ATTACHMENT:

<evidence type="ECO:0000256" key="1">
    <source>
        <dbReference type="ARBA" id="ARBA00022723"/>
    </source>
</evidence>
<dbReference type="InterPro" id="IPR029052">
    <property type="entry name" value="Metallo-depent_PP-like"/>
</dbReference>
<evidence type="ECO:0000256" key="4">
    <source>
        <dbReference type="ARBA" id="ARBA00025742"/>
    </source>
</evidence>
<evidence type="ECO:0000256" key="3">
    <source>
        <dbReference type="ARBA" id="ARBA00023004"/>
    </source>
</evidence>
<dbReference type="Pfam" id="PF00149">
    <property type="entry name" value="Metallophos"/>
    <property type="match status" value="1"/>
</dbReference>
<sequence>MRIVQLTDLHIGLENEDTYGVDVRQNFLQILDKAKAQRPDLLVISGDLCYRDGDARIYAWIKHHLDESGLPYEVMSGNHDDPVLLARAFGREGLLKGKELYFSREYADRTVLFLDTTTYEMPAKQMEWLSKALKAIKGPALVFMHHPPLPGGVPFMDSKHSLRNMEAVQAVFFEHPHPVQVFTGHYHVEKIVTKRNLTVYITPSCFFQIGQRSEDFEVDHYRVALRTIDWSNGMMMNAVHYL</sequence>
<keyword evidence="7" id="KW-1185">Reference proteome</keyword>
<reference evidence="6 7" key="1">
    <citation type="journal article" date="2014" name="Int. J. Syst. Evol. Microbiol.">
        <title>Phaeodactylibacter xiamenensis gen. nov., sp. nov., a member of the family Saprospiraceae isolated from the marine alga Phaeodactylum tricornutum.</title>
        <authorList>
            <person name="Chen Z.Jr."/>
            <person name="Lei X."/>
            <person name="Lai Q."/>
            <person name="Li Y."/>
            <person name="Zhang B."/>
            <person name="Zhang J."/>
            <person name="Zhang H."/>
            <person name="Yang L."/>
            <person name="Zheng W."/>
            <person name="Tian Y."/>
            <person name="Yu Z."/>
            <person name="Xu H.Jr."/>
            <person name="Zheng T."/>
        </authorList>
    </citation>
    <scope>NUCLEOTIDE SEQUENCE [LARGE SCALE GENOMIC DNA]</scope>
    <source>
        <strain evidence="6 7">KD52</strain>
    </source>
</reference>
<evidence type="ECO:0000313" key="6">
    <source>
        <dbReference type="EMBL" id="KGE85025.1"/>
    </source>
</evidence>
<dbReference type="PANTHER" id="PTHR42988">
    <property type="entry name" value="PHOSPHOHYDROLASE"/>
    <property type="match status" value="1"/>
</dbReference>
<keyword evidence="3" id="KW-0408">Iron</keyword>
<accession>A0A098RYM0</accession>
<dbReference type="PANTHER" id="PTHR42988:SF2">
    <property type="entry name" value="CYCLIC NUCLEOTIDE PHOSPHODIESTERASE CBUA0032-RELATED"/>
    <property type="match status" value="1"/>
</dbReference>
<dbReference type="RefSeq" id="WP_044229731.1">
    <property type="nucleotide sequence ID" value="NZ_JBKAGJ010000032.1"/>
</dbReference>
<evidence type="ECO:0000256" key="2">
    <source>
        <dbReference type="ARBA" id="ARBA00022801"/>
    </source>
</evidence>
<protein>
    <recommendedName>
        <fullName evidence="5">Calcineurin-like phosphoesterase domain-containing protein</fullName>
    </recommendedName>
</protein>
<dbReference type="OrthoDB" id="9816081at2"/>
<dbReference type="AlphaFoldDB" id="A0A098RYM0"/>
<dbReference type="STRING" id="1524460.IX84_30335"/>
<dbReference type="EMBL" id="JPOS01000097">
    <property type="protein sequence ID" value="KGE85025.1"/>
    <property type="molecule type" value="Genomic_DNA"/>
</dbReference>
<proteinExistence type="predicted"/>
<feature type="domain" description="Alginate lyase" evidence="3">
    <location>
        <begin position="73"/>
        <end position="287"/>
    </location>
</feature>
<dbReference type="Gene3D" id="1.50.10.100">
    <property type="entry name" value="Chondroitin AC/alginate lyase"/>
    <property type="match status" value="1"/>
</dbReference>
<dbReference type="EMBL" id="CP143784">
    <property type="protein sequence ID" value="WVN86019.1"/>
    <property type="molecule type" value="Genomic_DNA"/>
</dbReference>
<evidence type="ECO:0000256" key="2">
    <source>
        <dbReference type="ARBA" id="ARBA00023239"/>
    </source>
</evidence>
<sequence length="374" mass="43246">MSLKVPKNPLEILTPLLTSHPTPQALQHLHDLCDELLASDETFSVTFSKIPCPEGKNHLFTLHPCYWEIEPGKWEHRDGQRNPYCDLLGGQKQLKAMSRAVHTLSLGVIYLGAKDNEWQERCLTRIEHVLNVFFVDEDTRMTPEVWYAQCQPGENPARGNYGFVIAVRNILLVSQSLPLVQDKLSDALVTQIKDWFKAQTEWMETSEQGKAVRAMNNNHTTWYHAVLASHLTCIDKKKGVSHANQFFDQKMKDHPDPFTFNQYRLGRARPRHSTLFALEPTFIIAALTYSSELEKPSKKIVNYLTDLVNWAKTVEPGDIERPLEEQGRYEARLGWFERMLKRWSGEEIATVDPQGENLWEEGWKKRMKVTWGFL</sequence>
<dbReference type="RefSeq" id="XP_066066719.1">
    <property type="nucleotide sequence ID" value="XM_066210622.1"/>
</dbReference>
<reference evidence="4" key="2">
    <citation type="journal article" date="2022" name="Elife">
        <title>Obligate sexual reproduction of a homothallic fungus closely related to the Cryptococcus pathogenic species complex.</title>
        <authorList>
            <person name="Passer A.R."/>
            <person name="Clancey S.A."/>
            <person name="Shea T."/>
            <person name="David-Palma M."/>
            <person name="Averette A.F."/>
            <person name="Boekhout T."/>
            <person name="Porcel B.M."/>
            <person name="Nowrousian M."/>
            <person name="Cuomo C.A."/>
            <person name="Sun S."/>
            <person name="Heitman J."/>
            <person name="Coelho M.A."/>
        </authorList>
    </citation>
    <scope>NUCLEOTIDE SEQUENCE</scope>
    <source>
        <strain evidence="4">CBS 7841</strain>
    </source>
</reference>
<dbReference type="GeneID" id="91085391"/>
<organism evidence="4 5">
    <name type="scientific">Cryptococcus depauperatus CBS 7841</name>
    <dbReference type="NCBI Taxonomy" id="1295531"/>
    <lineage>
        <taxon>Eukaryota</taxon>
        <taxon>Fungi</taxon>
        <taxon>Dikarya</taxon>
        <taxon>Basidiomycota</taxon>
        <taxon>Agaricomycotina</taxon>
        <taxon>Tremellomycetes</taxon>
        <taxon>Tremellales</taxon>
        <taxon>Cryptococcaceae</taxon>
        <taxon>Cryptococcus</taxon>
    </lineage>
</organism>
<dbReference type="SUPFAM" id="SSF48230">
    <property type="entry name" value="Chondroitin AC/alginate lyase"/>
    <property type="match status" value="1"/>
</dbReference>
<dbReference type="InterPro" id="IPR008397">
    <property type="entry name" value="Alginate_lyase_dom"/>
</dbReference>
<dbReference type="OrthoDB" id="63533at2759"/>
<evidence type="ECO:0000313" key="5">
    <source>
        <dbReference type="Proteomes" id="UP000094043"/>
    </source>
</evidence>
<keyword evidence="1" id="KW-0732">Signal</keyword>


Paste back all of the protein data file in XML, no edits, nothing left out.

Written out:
<evidence type="ECO:0000256" key="1">
    <source>
        <dbReference type="ARBA" id="ARBA00022723"/>
    </source>
</evidence>
<dbReference type="InterPro" id="IPR029052">
    <property type="entry name" value="Metallo-depent_PP-like"/>
</dbReference>
<evidence type="ECO:0000256" key="4">
    <source>
        <dbReference type="ARBA" id="ARBA00025742"/>
    </source>
</evidence>
<evidence type="ECO:0000256" key="3">
    <source>
        <dbReference type="ARBA" id="ARBA00023004"/>
    </source>
</evidence>
<dbReference type="Pfam" id="PF00149">
    <property type="entry name" value="Metallophos"/>
    <property type="match status" value="1"/>
</dbReference>
<sequence>MRIVQLTDLHIGLENEDTYGVDVRQNFLQILDKAKAQRPDLLVISGDLCYRDGDARIYAWIKHHLDESGLPYEVMSGNHDDPVLLARAFGREGLLKGKELYFSREYADRTVLFLDTTTYEMPAKQMEWLSKALKAIKGPALVFMHHPPLPGGVPFMDSKHSLRNMEAVQAVFFEHPHPVQVFTGHYHVEKIVTKRNLTVYITPSCFFQIGQRSEDFEVDHYRVALRTIDWSNGMMMNAVHYL</sequence>
<keyword evidence="7" id="KW-1185">Reference proteome</keyword>
<reference evidence="6 7" key="1">
    <citation type="journal article" date="2014" name="Int. J. Syst. Evol. Microbiol.">
        <title>Phaeodactylibacter xiamenensis gen. nov., sp. nov., a member of the family Saprospiraceae isolated from the marine alga Phaeodactylum tricornutum.</title>
        <authorList>
            <person name="Chen Z.Jr."/>
            <person name="Lei X."/>
            <person name="Lai Q."/>
            <person name="Li Y."/>
            <person name="Zhang B."/>
            <person name="Zhang J."/>
            <person name="Zhang H."/>
            <person name="Yang L."/>
            <person name="Zheng W."/>
            <person name="Tian Y."/>
            <person name="Yu Z."/>
            <person name="Xu H.Jr."/>
            <person name="Zheng T."/>
        </authorList>
    </citation>
    <scope>NUCLEOTIDE SEQUENCE [LARGE SCALE GENOMIC DNA]</scope>
    <source>
        <strain evidence="6 7">KD52</strain>
    </source>
</reference>
<evidence type="ECO:0000313" key="6">
    <source>
        <dbReference type="EMBL" id="KGE85025.1"/>
    </source>
</evidence>
<dbReference type="PANTHER" id="PTHR42988">
    <property type="entry name" value="PHOSPHOHYDROLASE"/>
    <property type="match status" value="1"/>
</dbReference>
<keyword evidence="3" id="KW-0408">Iron</keyword>
<accession>A0A098RYM0</accession>
<dbReference type="PANTHER" id="PTHR42988:SF2">
    <property type="entry name" value="CYCLIC NUCLEOTIDE PHOSPHODIESTERASE CBUA0032-RELATED"/>
    <property type="match status" value="1"/>
</dbReference>
<dbReference type="RefSeq" id="WP_044229731.1">
    <property type="nucleotide sequence ID" value="NZ_JBKAGJ010000032.1"/>
</dbReference>
<evidence type="ECO:0000256" key="2">
    <source>
        <dbReference type="ARBA" id="ARBA00022801"/>
    </source>
</evidence>
<protein>
    <recommendedName>
        <fullName evidence="5">Calcineurin-like phosphoesterase domain-containing protein</fullName>
    </recommendedName>
</protein>
<dbReference type="OrthoDB" id="9816081at2"/>
<dbReference type="AlphaFoldDB" id="A0A098RYM0"/>
<dbReference type="STRING" id="1524460.IX84_30335"/>
<dbReference type="EMBL" id="JPOS01000097">
    <property type="protein sequence ID" value="KGE85025.1"/>
    <property type="molecule type" value="Genomic_DNA"/>
</dbReference>
<proteinExistence type="predicted"/>
<feature type="domain" description="Alginate lyase" evidence="3">
    <location>
        <begin position="73"/>
        <end position="287"/>
    </location>
</feature>
<dbReference type="Gene3D" id="1.50.10.100">
    <property type="entry name" value="Chondroitin AC/alginate lyase"/>
    <property type="match status" value="1"/>
</dbReference>
<dbReference type="EMBL" id="CP143784">
    <property type="protein sequence ID" value="WVN86019.1"/>
    <property type="molecule type" value="Genomic_DNA"/>
</dbReference>
<evidence type="ECO:0000256" key="2">
    <source>
        <dbReference type="ARBA" id="ARBA00023239"/>
    </source>
</evidence>
<sequence length="374" mass="43246">MSLKVPKNPLEILTPLLTSHPTPQALQHLHDLCDELLASDETFSVTFSKIPCPEGKNHLFTLHPCYWEIEPGKWEHRDGQRNPYCDLLGGQKQLKAMSRAVHTLSLGVIYLGAKDNEWQERCLTRIEHVLNVFFVDEDTRMTPEVWYAQCQPGENPARGNYGFVIAVRNILLVSQSLPLVQDKLSDALVTQIKDWFKAQTEWMETSEQGKAVRAMNNNHTTWYHAVLASHLTCIDKKKGVSHANQFFDQKMKDHPDPFTFNQYRLGRARPRHSTLFALEPTFIIAALTYSSELEKPSKKIVNYLTDLVNWAKTVEPGDIERPLEEQGRYEARLGWFERMLKRWSGEEIATVDPQGENLWEEGWKKRMKVTWGFL</sequence>
<dbReference type="RefSeq" id="XP_066066719.1">
    <property type="nucleotide sequence ID" value="XM_066210622.1"/>
</dbReference>
<reference evidence="4" key="2">
    <citation type="journal article" date="2022" name="Elife">
        <title>Obligate sexual reproduction of a homothallic fungus closely related to the Cryptococcus pathogenic species complex.</title>
        <authorList>
            <person name="Passer A.R."/>
            <person name="Clancey S.A."/>
            <person name="Shea T."/>
            <person name="David-Palma M."/>
            <person name="Averette A.F."/>
            <person name="Boekhout T."/>
            <person name="Porcel B.M."/>
            <person name="Nowrousian M."/>
            <person name="Cuomo C.A."/>
            <person name="Sun S."/>
            <person name="Heitman J."/>
            <person name="Coelho M.A."/>
        </authorList>
    </citation>
    <scope>NUCLEOTIDE SEQUENCE</scope>
    <source>
        <strain evidence="4">CBS 7841</strain>
    </source>
</reference>
<dbReference type="GeneID" id="91085391"/>
<organism evidence="4 5">
    <name type="scientific">Cryptococcus depauperatus CBS 7841</name>
    <dbReference type="NCBI Taxonomy" id="1295531"/>
    <lineage>
        <taxon>Eukaryota</taxon>
        <taxon>Fungi</taxon>
        <taxon>Dikarya</taxon>
        <taxon>Basidiomycota</taxon>
        <taxon>Agaricomycotina</taxon>
        <taxon>Tremellomycetes</taxon>
        <taxon>Tremellales</taxon>
        <taxon>Cryptococcaceae</taxon>
        <taxon>Cryptococcus</taxon>
    </lineage>
</organism>
<dbReference type="SUPFAM" id="SSF48230">
    <property type="entry name" value="Chondroitin AC/alginate lyase"/>
    <property type="match status" value="1"/>
</dbReference>
<dbReference type="InterPro" id="IPR008397">
    <property type="entry name" value="Alginate_lyase_dom"/>
</dbReference>
<dbReference type="OrthoDB" id="63533at2759"/>
<evidence type="ECO:0000313" key="5">
    <source>
        <dbReference type="Proteomes" id="UP000094043"/>
    </source>
</evidence>
<keyword evidence="1" id="KW-0732">Signal</keyword>